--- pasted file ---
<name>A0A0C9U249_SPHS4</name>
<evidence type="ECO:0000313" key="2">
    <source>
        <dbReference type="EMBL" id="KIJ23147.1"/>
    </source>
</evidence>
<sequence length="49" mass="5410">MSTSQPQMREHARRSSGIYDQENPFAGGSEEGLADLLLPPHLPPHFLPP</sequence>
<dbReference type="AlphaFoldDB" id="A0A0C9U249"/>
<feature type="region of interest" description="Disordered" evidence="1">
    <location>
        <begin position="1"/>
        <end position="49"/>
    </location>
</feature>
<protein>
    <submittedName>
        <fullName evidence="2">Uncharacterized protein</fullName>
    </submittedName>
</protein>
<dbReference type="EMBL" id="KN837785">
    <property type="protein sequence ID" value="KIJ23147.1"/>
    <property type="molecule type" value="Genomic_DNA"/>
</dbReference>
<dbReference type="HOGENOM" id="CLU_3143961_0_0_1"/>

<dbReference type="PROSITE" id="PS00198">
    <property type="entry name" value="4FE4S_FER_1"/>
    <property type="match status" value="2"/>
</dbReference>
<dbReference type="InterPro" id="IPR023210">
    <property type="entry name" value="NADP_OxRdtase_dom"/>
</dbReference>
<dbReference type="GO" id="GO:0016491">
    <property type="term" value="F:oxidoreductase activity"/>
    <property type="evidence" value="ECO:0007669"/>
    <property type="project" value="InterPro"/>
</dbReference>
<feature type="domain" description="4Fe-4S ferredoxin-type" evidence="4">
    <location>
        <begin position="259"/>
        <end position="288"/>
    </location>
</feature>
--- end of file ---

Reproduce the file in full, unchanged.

<name>A0A0C9U249_SPHS4</name>
<evidence type="ECO:0000313" key="2">
    <source>
        <dbReference type="EMBL" id="KIJ23147.1"/>
    </source>
</evidence>
<sequence length="49" mass="5410">MSTSQPQMREHARRSSGIYDQENPFAGGSEEGLADLLLPPHLPPHFLPP</sequence>
<dbReference type="AlphaFoldDB" id="A0A0C9U249"/>
<feature type="region of interest" description="Disordered" evidence="1">
    <location>
        <begin position="1"/>
        <end position="49"/>
    </location>
</feature>
<protein>
    <submittedName>
        <fullName evidence="2">Uncharacterized protein</fullName>
    </submittedName>
</protein>
<dbReference type="EMBL" id="KN837785">
    <property type="protein sequence ID" value="KIJ23147.1"/>
    <property type="molecule type" value="Genomic_DNA"/>
</dbReference>
<dbReference type="HOGENOM" id="CLU_3143961_0_0_1"/>

<dbReference type="PROSITE" id="PS00198">
    <property type="entry name" value="4FE4S_FER_1"/>
    <property type="match status" value="2"/>
</dbReference>
<dbReference type="InterPro" id="IPR023210">
    <property type="entry name" value="NADP_OxRdtase_dom"/>
</dbReference>
<dbReference type="GO" id="GO:0016491">
    <property type="term" value="F:oxidoreductase activity"/>
    <property type="evidence" value="ECO:0007669"/>
    <property type="project" value="InterPro"/>
</dbReference>
<feature type="domain" description="4Fe-4S ferredoxin-type" evidence="4">
    <location>
        <begin position="259"/>
        <end position="288"/>
    </location>
</feature>